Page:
Lukashenka undermines COVID control measures as the leadership of the security forces is strengthened ahead of the referendum
In a repeat of spring 2020, anti-covid measures adopted by doctors and local authorities have been reversed following public criticism from Lukashenka, fuelling discontent amongst officials and the medical profession. The Belarusian leadership continues to appoint alumni of the security forces to leading positions in civilian departments, to pursue political purges and ensure the obedience of the state apparatus during the constitutional referendum.
As a result of Lukashenka's criticism, the mandate requiring face masks and the suspension of non-critical medical appointments have been cancelled, undermining attempts by doctors and local authorities to limit the spread of COVID-19. Confidence in state institutions, vaccination, and official statistics all remain low. The response to the pandemic is also threatened by a shortage of doctors, partly due to politically motivated purges.
The security forces are acting to drive self-censorship and contain the influence of political exiles on the political agenda. MPs and a representative of the Ministry of Internal Affairs spoke in favour of depriving Belarusians of citizenship in retaliation for "hostile actions against the country" and working "in the interests of Western countries."
Lukashenka will address some of the issues raised by political exiles during the next Constitutional debate. Unsurprisingly, Lukashenka has not announced a decision about relinquishing the presidency after constitutional reforms are enacted.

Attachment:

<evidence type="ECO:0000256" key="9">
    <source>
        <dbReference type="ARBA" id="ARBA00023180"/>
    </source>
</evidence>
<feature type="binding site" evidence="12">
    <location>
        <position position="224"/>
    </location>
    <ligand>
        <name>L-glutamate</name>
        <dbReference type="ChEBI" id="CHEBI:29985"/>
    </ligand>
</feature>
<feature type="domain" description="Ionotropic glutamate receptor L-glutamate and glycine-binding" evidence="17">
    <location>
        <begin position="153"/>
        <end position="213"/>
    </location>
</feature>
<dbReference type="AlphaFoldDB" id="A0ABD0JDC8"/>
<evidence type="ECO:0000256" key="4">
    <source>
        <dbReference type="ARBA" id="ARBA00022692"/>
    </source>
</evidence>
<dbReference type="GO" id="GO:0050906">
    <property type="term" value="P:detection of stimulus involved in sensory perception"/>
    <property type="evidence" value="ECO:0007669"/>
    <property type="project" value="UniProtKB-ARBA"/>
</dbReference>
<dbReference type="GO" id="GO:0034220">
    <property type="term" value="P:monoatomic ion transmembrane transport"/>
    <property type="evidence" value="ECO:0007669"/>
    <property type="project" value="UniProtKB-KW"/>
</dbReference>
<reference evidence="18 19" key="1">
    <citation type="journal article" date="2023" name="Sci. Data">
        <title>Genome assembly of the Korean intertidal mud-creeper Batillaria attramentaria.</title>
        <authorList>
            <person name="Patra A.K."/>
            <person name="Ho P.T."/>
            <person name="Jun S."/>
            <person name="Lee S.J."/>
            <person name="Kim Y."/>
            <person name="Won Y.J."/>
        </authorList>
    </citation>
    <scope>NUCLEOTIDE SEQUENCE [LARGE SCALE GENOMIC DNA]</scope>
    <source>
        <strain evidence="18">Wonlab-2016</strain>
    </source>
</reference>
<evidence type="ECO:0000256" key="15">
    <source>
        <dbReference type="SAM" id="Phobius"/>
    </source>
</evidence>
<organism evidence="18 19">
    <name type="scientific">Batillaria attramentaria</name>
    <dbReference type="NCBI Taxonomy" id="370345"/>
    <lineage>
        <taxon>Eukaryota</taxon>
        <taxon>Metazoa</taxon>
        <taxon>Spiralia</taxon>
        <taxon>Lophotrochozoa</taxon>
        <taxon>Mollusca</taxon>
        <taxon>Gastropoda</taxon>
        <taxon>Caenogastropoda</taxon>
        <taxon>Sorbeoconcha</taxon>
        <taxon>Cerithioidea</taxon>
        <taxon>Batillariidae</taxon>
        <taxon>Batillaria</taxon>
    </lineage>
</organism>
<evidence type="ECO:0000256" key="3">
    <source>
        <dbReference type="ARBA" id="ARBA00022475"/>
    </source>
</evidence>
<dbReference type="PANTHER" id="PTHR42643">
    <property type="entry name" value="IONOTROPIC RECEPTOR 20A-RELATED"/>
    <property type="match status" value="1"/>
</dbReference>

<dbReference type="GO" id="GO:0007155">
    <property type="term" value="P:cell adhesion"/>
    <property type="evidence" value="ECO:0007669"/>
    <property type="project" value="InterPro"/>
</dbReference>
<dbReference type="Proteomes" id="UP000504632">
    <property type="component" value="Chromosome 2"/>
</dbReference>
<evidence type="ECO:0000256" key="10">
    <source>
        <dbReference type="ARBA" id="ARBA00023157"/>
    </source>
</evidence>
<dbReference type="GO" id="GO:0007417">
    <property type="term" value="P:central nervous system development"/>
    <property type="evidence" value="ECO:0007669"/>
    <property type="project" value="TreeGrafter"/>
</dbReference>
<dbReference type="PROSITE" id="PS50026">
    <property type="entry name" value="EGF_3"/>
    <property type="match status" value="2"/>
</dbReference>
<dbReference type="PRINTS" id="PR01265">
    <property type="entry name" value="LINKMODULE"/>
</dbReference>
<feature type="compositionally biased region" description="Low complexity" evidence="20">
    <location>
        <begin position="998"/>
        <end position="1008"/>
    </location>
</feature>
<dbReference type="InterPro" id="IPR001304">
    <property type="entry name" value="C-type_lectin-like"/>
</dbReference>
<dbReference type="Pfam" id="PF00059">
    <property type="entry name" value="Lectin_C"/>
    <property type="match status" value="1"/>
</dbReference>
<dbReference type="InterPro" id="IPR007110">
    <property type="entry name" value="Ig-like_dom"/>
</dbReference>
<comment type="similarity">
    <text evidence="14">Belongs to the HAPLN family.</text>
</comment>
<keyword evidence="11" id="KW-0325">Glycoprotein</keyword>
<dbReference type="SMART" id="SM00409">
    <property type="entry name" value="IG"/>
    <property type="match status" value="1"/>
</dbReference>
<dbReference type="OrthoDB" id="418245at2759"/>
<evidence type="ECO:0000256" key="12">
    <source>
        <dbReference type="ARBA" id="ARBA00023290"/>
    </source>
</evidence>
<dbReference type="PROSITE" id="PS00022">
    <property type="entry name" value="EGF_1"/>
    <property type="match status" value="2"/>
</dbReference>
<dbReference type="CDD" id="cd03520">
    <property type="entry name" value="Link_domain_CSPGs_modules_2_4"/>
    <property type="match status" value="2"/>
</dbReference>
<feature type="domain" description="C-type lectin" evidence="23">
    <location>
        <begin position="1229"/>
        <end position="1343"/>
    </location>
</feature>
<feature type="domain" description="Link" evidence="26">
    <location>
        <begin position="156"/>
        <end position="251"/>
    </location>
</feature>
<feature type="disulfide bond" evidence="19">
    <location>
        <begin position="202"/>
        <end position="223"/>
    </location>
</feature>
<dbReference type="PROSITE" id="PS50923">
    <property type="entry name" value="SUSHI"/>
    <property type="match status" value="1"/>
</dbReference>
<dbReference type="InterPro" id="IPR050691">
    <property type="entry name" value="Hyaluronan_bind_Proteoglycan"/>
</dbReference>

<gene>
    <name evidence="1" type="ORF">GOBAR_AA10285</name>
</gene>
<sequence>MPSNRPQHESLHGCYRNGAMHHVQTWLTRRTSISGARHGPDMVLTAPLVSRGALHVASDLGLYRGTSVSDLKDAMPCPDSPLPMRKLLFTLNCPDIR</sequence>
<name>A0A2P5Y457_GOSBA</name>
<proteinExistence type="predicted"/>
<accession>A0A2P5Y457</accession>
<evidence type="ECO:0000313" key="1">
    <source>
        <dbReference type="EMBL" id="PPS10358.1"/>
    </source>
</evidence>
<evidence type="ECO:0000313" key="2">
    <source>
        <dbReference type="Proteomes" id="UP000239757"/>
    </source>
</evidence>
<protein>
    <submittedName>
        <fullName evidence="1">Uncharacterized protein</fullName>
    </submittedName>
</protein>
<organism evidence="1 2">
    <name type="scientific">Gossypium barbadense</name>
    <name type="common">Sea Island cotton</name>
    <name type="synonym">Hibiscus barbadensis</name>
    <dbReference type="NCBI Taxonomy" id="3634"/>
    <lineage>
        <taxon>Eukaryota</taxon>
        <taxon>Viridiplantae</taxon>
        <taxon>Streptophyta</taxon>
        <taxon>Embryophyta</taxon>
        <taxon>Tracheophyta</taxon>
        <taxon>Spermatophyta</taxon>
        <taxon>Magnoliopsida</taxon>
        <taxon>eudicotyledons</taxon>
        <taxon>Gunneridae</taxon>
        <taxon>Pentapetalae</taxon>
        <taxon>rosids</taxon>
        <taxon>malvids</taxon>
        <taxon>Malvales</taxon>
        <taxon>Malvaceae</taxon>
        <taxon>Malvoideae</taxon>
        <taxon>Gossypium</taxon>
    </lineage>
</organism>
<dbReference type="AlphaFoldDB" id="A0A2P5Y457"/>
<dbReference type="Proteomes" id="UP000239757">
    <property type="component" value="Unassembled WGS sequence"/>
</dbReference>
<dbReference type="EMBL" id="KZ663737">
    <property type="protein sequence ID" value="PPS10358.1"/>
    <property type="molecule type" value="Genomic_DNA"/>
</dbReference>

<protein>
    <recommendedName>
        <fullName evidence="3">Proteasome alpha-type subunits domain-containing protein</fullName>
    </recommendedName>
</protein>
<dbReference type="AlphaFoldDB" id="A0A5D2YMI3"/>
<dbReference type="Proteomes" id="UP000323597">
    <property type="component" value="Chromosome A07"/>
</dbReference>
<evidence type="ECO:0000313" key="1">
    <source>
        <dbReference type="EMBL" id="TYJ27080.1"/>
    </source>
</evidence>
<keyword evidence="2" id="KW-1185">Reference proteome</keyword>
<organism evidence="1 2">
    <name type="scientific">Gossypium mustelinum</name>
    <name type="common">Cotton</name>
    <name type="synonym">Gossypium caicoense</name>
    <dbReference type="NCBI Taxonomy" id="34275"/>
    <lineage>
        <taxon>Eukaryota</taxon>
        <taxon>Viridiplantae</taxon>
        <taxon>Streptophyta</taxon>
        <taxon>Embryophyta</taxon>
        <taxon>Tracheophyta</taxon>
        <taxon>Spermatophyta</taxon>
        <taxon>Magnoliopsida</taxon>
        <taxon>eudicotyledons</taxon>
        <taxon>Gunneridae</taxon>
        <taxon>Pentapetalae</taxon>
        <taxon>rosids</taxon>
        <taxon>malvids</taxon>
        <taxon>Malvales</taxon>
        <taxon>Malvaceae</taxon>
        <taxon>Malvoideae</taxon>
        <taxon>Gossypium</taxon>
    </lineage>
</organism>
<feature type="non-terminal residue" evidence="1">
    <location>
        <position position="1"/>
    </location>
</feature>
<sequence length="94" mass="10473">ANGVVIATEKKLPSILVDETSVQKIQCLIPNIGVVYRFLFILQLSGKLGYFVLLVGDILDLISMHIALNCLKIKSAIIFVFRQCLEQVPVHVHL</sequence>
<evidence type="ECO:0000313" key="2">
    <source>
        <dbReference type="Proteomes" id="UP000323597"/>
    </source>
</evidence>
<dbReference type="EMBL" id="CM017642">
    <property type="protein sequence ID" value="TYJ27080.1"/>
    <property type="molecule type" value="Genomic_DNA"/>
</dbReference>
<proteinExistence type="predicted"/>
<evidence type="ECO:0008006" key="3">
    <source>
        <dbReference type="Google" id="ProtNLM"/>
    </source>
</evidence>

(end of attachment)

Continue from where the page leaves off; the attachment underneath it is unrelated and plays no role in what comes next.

Security forces continue to attack the legal representatives of political prisoners and exiles as disciplinary proceedings are initiated against Viktar Babaryka’s defence attorney.
Lukashenka continues to strengthen the role of the security forces and appoint members to civil positions in the run up to the constitutional referendum. The former deputy head of the Ministry of Internal Affairs became the Minister of Justice, the former deputy head of the KGB became the deputy chairman of the presidium of the National Academy of Sciences, and the former Minister of Internal Affairs, Ihar Shunevich, became the head of the Association of Hunters and Fishermen.
GDP growth has slowed to 2.7% and real incomes are falling due to accelerating inflation. The regime is counting on the security forces to crush any dissent that may arise.
The authorities are acting to reduce overmanning, which has historically been a form of social guarantee, absorbing the unemployed as state employees and public sector workers. The loyalty of remaining workers will be consolidated by a combination of pressure from the security forces and wage increases. In the past, the Belarusian leadership sought to curb unemployment due to fears of the growth of the protest movement.
At higher echelons of the state apparatus, uniform loyalty will be ensured by monitoring for reports of "anti-state sentiments" at any previous workplaces and declaring information regarding the effects of sanctions as ”classified”.
Repressive rules, criminal prosecutions, and political purges will all continue to increase at the hands of the security forces as the referendum approaches.